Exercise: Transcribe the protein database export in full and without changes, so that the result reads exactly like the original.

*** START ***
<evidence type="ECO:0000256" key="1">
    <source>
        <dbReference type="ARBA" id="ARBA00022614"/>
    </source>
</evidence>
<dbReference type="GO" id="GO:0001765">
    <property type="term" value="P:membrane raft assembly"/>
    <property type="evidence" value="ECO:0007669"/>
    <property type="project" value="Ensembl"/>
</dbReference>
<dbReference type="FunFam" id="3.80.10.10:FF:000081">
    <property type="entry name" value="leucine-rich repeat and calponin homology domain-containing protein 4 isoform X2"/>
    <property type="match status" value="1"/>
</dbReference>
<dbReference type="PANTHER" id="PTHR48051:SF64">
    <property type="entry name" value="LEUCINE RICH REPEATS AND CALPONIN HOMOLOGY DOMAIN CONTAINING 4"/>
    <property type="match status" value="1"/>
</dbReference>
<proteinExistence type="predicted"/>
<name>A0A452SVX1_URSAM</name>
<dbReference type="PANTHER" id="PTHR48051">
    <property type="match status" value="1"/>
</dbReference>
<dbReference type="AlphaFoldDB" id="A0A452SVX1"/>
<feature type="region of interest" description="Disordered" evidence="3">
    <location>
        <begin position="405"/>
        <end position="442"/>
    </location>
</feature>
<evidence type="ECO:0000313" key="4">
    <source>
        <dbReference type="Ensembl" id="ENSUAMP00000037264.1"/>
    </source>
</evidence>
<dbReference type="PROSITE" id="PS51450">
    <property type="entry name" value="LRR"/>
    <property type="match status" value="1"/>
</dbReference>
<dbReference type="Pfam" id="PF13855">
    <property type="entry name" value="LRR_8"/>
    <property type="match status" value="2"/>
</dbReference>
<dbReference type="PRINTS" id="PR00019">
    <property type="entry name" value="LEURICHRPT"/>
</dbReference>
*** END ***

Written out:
<evidence type="ECO:0000256" key="1">
    <source>
        <dbReference type="ARBA" id="ARBA00022614"/>
    </source>
</evidence>
<dbReference type="GO" id="GO:0001765">
    <property type="term" value="P:membrane raft assembly"/>
    <property type="evidence" value="ECO:0007669"/>
    <property type="project" value="Ensembl"/>
</dbReference>
<dbReference type="FunFam" id="3.80.10.10:FF:000081">
    <property type="entry name" value="leucine-rich repeat and calponin homology domain-containing protein 4 isoform X2"/>
    <property type="match status" value="1"/>
</dbReference>
<dbReference type="PANTHER" id="PTHR48051:SF64">
    <property type="entry name" value="LEUCINE RICH REPEATS AND CALPONIN HOMOLOGY DOMAIN CONTAINING 4"/>
    <property type="match status" value="1"/>
</dbReference>
<proteinExistence type="predicted"/>
<name>A0A452SVX1_URSAM</name>
<dbReference type="PANTHER" id="PTHR48051">
    <property type="match status" value="1"/>
</dbReference>
<dbReference type="AlphaFoldDB" id="A0A452SVX1"/>
<feature type="region of interest" description="Disordered" evidence="3">
    <location>
        <begin position="405"/>
        <end position="442"/>
    </location>
</feature>
<evidence type="ECO:0000313" key="4">
    <source>
        <dbReference type="Ensembl" id="ENSUAMP00000037264.1"/>
    </source>
</evidence>
<dbReference type="PROSITE" id="PS51450">
    <property type="entry name" value="LRR"/>
    <property type="match status" value="1"/>
</dbReference>
<dbReference type="Pfam" id="PF13855">
    <property type="entry name" value="LRR_8"/>
    <property type="match status" value="2"/>
</dbReference>
<dbReference type="PRINTS" id="PR00019">
    <property type="entry name" value="LEURICHRPT"/>
</dbReference>